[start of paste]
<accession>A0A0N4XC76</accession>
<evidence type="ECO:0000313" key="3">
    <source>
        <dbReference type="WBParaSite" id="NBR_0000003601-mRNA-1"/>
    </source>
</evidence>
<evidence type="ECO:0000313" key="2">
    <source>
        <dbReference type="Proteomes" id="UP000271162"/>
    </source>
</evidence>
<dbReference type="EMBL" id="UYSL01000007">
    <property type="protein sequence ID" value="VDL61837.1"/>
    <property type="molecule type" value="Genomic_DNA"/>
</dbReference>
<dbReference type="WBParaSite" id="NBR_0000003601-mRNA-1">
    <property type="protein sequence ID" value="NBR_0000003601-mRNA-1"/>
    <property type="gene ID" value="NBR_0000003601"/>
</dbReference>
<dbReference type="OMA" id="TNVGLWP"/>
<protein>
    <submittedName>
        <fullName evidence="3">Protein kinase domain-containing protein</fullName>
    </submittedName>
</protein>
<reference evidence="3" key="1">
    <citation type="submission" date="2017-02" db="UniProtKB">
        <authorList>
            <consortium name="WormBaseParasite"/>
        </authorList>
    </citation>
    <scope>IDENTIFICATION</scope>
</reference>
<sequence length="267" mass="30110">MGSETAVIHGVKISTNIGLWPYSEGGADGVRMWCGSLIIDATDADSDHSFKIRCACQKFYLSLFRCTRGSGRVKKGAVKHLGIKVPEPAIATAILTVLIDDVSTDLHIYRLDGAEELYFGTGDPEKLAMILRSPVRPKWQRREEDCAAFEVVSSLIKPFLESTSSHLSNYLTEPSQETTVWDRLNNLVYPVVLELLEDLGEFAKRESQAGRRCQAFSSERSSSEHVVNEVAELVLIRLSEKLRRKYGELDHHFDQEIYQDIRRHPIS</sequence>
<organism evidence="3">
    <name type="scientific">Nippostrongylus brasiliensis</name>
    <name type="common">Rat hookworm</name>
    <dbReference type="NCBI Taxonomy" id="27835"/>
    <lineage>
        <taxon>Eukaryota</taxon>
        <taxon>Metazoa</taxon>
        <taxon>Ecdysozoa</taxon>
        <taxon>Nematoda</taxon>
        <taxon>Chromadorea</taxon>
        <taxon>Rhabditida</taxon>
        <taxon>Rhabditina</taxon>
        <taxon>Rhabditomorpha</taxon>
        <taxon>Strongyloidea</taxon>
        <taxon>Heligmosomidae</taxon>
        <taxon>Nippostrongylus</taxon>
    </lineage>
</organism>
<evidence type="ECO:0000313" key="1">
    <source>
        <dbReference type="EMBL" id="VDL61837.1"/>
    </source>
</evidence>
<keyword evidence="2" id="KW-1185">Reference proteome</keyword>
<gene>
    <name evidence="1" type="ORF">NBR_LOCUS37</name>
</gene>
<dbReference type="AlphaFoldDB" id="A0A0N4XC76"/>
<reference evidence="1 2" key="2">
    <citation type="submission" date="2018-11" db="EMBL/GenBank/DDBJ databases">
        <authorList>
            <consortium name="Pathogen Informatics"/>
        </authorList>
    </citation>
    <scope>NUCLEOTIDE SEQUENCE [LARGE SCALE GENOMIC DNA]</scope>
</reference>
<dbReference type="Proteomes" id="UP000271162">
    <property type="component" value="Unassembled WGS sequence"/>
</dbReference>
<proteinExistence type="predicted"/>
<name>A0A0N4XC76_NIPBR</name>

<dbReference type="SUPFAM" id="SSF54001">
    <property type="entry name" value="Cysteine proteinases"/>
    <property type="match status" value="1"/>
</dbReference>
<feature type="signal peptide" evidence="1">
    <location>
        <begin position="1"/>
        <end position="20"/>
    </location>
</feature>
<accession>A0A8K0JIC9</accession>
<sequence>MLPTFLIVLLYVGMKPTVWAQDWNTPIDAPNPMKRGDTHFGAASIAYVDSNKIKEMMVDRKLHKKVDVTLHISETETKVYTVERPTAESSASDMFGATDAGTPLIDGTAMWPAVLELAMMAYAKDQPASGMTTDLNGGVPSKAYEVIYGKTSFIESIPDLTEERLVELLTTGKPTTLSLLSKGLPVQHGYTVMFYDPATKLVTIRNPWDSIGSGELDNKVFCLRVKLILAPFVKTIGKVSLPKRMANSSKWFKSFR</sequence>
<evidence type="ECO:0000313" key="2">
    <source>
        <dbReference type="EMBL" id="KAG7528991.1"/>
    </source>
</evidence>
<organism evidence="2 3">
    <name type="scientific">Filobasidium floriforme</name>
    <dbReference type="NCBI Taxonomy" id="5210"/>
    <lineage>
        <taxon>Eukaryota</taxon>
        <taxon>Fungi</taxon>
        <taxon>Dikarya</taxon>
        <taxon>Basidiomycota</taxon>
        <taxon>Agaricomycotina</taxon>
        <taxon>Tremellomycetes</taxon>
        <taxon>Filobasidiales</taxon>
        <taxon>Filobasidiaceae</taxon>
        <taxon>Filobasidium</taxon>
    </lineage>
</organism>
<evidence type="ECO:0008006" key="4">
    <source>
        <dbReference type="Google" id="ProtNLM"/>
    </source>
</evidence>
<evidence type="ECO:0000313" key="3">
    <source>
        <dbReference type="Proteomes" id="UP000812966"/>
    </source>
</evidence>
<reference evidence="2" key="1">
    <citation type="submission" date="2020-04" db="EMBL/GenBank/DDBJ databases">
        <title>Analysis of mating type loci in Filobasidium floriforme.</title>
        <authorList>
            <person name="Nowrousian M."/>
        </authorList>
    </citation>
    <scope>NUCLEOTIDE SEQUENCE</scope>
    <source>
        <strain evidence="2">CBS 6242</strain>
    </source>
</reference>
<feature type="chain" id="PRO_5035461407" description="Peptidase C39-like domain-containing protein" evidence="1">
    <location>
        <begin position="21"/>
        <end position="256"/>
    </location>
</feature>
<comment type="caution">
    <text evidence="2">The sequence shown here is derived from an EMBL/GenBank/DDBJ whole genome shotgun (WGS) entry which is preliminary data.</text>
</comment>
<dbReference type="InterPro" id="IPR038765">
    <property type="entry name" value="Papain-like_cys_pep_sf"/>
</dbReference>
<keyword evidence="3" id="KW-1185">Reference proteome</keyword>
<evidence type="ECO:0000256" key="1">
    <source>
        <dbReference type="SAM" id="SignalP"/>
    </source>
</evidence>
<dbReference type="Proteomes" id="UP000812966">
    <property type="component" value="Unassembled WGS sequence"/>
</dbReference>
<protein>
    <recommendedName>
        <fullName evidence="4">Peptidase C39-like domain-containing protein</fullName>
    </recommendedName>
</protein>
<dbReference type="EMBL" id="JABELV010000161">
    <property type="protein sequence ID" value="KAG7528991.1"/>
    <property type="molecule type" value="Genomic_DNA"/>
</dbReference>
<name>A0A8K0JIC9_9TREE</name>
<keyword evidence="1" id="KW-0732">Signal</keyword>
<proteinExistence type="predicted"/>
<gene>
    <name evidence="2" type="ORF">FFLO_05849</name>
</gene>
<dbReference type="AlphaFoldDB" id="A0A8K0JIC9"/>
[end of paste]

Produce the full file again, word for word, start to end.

<accession>A0A0N4XC76</accession>
<evidence type="ECO:0000313" key="3">
    <source>
        <dbReference type="WBParaSite" id="NBR_0000003601-mRNA-1"/>
    </source>
</evidence>
<evidence type="ECO:0000313" key="2">
    <source>
        <dbReference type="Proteomes" id="UP000271162"/>
    </source>
</evidence>
<dbReference type="EMBL" id="UYSL01000007">
    <property type="protein sequence ID" value="VDL61837.1"/>
    <property type="molecule type" value="Genomic_DNA"/>
</dbReference>
<dbReference type="WBParaSite" id="NBR_0000003601-mRNA-1">
    <property type="protein sequence ID" value="NBR_0000003601-mRNA-1"/>
    <property type="gene ID" value="NBR_0000003601"/>
</dbReference>
<dbReference type="OMA" id="TNVGLWP"/>
<protein>
    <submittedName>
        <fullName evidence="3">Protein kinase domain-containing protein</fullName>
    </submittedName>
</protein>
<reference evidence="3" key="1">
    <citation type="submission" date="2017-02" db="UniProtKB">
        <authorList>
            <consortium name="WormBaseParasite"/>
        </authorList>
    </citation>
    <scope>IDENTIFICATION</scope>
</reference>
<sequence length="267" mass="30110">MGSETAVIHGVKISTNIGLWPYSEGGADGVRMWCGSLIIDATDADSDHSFKIRCACQKFYLSLFRCTRGSGRVKKGAVKHLGIKVPEPAIATAILTVLIDDVSTDLHIYRLDGAEELYFGTGDPEKLAMILRSPVRPKWQRREEDCAAFEVVSSLIKPFLESTSSHLSNYLTEPSQETTVWDRLNNLVYPVVLELLEDLGEFAKRESQAGRRCQAFSSERSSSEHVVNEVAELVLIRLSEKLRRKYGELDHHFDQEIYQDIRRHPIS</sequence>
<organism evidence="3">
    <name type="scientific">Nippostrongylus brasiliensis</name>
    <name type="common">Rat hookworm</name>
    <dbReference type="NCBI Taxonomy" id="27835"/>
    <lineage>
        <taxon>Eukaryota</taxon>
        <taxon>Metazoa</taxon>
        <taxon>Ecdysozoa</taxon>
        <taxon>Nematoda</taxon>
        <taxon>Chromadorea</taxon>
        <taxon>Rhabditida</taxon>
        <taxon>Rhabditina</taxon>
        <taxon>Rhabditomorpha</taxon>
        <taxon>Strongyloidea</taxon>
        <taxon>Heligmosomidae</taxon>
        <taxon>Nippostrongylus</taxon>
    </lineage>
</organism>
<evidence type="ECO:0000313" key="1">
    <source>
        <dbReference type="EMBL" id="VDL61837.1"/>
    </source>
</evidence>
<keyword evidence="2" id="KW-1185">Reference proteome</keyword>
<gene>
    <name evidence="1" type="ORF">NBR_LOCUS37</name>
</gene>
<dbReference type="AlphaFoldDB" id="A0A0N4XC76"/>
<reference evidence="1 2" key="2">
    <citation type="submission" date="2018-11" db="EMBL/GenBank/DDBJ databases">
        <authorList>
            <consortium name="Pathogen Informatics"/>
        </authorList>
    </citation>
    <scope>NUCLEOTIDE SEQUENCE [LARGE SCALE GENOMIC DNA]</scope>
</reference>
<dbReference type="Proteomes" id="UP000271162">
    <property type="component" value="Unassembled WGS sequence"/>
</dbReference>
<proteinExistence type="predicted"/>
<name>A0A0N4XC76_NIPBR</name>

<dbReference type="SUPFAM" id="SSF54001">
    <property type="entry name" value="Cysteine proteinases"/>
    <property type="match status" value="1"/>
</dbReference>
<feature type="signal peptide" evidence="1">
    <location>
        <begin position="1"/>
        <end position="20"/>
    </location>
</feature>
<accession>A0A8K0JIC9</accession>
<sequence>MLPTFLIVLLYVGMKPTVWAQDWNTPIDAPNPMKRGDTHFGAASIAYVDSNKIKEMMVDRKLHKKVDVTLHISETETKVYTVERPTAESSASDMFGATDAGTPLIDGTAMWPAVLELAMMAYAKDQPASGMTTDLNGGVPSKAYEVIYGKTSFIESIPDLTEERLVELLTTGKPTTLSLLSKGLPVQHGYTVMFYDPATKLVTIRNPWDSIGSGELDNKVFCLRVKLILAPFVKTIGKVSLPKRMANSSKWFKSFR</sequence>
<evidence type="ECO:0000313" key="2">
    <source>
        <dbReference type="EMBL" id="KAG7528991.1"/>
    </source>
</evidence>
<organism evidence="2 3">
    <name type="scientific">Filobasidium floriforme</name>
    <dbReference type="NCBI Taxonomy" id="5210"/>
    <lineage>
        <taxon>Eukaryota</taxon>
        <taxon>Fungi</taxon>
        <taxon>Dikarya</taxon>
        <taxon>Basidiomycota</taxon>
        <taxon>Agaricomycotina</taxon>
        <taxon>Tremellomycetes</taxon>
        <taxon>Filobasidiales</taxon>
        <taxon>Filobasidiaceae</taxon>
        <taxon>Filobasidium</taxon>
    </lineage>
</organism>
<evidence type="ECO:0008006" key="4">
    <source>
        <dbReference type="Google" id="ProtNLM"/>
    </source>
</evidence>
<evidence type="ECO:0000313" key="3">
    <source>
        <dbReference type="Proteomes" id="UP000812966"/>
    </source>
</evidence>
<reference evidence="2" key="1">
    <citation type="submission" date="2020-04" db="EMBL/GenBank/DDBJ databases">
        <title>Analysis of mating type loci in Filobasidium floriforme.</title>
        <authorList>
            <person name="Nowrousian M."/>
        </authorList>
    </citation>
    <scope>NUCLEOTIDE SEQUENCE</scope>
    <source>
        <strain evidence="2">CBS 6242</strain>
    </source>
</reference>
<feature type="chain" id="PRO_5035461407" description="Peptidase C39-like domain-containing protein" evidence="1">
    <location>
        <begin position="21"/>
        <end position="256"/>
    </location>
</feature>
<comment type="caution">
    <text evidence="2">The sequence shown here is derived from an EMBL/GenBank/DDBJ whole genome shotgun (WGS) entry which is preliminary data.</text>
</comment>
<dbReference type="InterPro" id="IPR038765">
    <property type="entry name" value="Papain-like_cys_pep_sf"/>
</dbReference>
<keyword evidence="3" id="KW-1185">Reference proteome</keyword>
<evidence type="ECO:0000256" key="1">
    <source>
        <dbReference type="SAM" id="SignalP"/>
    </source>
</evidence>
<dbReference type="Proteomes" id="UP000812966">
    <property type="component" value="Unassembled WGS sequence"/>
</dbReference>
<protein>
    <recommendedName>
        <fullName evidence="4">Peptidase C39-like domain-containing protein</fullName>
    </recommendedName>
</protein>
<dbReference type="EMBL" id="JABELV010000161">
    <property type="protein sequence ID" value="KAG7528991.1"/>
    <property type="molecule type" value="Genomic_DNA"/>
</dbReference>
<name>A0A8K0JIC9_9TREE</name>
<keyword evidence="1" id="KW-0732">Signal</keyword>
<proteinExistence type="predicted"/>
<gene>
    <name evidence="2" type="ORF">FFLO_05849</name>
</gene>
<dbReference type="AlphaFoldDB" id="A0A8K0JIC9"/>